• We need increased investment in research and development of non-chemical alternatives to pesticides – especially pest control solutions that involve working with nature.
  • We must ensure that the UK’s pesticide approvals process is strengthened to ensure that approved chemicals cause minimal harm to wildlife, and the real-world impacts are better understood.

And away from farmland, gardeners and other landowners can do their part:

  • Outside of agriculture, people can make their own contribution by gardening organically, and asking their local councils to go pesticide free in towns and cities.

To find out more about how the RSPB is working with landowners to promote nature friendly farming visit: https://www.rspb.org.uk/our-work/conservation/conservation-and-sustainability/farming/

ENDS

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8 Replies to “RSPB press release – pesticides”

  1. I am so glad that at last someone is sitting up and taking notice, I hate sprays and run if I see it happening anywhere, if in the car I turn off every thing that might bring it into the car. I realise that they are nearly everywhere these days and have read that they are in birds, in wildlife and in all humans in this country.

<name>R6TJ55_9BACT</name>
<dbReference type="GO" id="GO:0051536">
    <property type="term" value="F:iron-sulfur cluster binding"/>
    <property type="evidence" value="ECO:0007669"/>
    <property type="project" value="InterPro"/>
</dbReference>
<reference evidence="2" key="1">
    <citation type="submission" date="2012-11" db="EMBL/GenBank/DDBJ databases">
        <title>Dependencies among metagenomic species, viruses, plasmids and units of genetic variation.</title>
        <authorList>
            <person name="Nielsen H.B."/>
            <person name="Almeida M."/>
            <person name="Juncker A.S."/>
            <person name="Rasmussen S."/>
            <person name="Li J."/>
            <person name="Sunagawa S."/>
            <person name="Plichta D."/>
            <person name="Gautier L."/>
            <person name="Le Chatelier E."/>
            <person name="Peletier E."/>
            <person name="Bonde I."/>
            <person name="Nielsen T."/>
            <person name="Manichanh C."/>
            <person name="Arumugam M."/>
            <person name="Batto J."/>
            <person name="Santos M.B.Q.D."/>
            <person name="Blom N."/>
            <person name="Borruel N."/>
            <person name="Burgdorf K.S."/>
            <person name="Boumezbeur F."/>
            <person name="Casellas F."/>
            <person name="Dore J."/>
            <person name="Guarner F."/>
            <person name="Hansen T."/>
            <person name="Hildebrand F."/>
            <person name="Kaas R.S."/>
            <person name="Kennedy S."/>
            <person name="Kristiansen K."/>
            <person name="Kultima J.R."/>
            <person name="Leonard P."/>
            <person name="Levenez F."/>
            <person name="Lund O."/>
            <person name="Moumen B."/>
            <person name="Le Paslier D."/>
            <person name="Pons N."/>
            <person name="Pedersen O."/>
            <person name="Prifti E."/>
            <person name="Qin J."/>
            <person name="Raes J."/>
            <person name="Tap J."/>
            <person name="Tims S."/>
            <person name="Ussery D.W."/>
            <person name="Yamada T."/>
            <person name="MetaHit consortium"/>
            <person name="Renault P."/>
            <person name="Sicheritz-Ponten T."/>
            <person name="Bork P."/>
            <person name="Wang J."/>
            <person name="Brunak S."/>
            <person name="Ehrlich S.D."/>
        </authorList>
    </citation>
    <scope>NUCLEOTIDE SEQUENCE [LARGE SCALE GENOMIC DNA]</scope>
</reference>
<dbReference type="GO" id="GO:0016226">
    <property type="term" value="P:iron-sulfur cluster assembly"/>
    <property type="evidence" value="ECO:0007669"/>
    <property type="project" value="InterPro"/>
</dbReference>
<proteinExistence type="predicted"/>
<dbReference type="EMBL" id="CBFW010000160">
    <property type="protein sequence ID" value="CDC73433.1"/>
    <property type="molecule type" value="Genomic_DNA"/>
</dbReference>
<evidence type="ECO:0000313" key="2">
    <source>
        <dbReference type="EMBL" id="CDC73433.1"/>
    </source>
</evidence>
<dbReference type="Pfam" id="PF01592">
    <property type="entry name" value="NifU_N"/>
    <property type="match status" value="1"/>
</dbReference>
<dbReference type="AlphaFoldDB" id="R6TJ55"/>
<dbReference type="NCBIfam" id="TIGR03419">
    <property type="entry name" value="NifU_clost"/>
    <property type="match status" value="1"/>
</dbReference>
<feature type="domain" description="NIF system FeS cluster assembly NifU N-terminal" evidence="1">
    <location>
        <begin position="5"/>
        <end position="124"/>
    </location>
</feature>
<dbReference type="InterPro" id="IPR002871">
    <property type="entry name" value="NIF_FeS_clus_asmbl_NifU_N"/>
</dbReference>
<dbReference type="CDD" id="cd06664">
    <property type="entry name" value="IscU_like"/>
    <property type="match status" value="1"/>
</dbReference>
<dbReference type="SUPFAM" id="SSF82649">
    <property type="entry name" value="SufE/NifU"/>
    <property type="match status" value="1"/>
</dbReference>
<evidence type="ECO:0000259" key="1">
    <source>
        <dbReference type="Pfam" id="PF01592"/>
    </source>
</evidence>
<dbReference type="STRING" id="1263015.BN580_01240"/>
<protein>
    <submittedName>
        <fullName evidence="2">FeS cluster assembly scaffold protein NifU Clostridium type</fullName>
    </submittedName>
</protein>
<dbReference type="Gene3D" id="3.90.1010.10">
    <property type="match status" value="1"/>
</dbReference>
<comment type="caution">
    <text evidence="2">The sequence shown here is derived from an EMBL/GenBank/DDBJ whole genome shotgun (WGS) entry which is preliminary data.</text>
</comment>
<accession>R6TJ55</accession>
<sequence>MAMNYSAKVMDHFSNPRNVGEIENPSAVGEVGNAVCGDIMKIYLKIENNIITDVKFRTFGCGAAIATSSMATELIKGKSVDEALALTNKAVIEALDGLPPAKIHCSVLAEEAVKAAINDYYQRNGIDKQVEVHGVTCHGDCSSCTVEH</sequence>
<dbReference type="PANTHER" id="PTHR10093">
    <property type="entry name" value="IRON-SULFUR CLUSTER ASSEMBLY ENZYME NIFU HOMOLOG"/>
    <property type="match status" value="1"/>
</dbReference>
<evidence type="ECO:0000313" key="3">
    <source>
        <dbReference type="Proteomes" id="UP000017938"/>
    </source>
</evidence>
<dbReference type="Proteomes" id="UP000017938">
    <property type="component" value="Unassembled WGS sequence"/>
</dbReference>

Certainly less is used at each go, but probably stronger. Also it is often applied when wind is blowing, which is not meant to happen. and there is the driver sitting in his well protected cab, while all things passing are hit with the lethal spray.

  2. By Custom and Practice no organisation ever publishes a link to the actual report in a press release or even on its own website

  3. Even if we were confident – and evidently we cannot remotely be so – that the pesticides used only affect the target pest within the fields in which they are are sprayed, we know that the deluge of chemicals applied has an enormous impact on wildlife simply by virtue of the creation of vast areas of mono-culture in which scarcely any plant other than the crop exists. There is little to support a diverse fauna and flora in such an environment.

    It is vital that we seek to better understand the ways in which toxic chemicals affect non target species including potential chronic impacts and interactive effects and use this information to develop a regulatory system that prevents the use of the most harmful chemicals or cocktails of chemicals. However, we should also recognise that no matter how targeted, accurately applied and non persistent the chemicals we use are, there is no such thing as a pesticide that is harmless to nature. The report’s recommendations aimed at reducing the overall usage of chemicals are particularly important.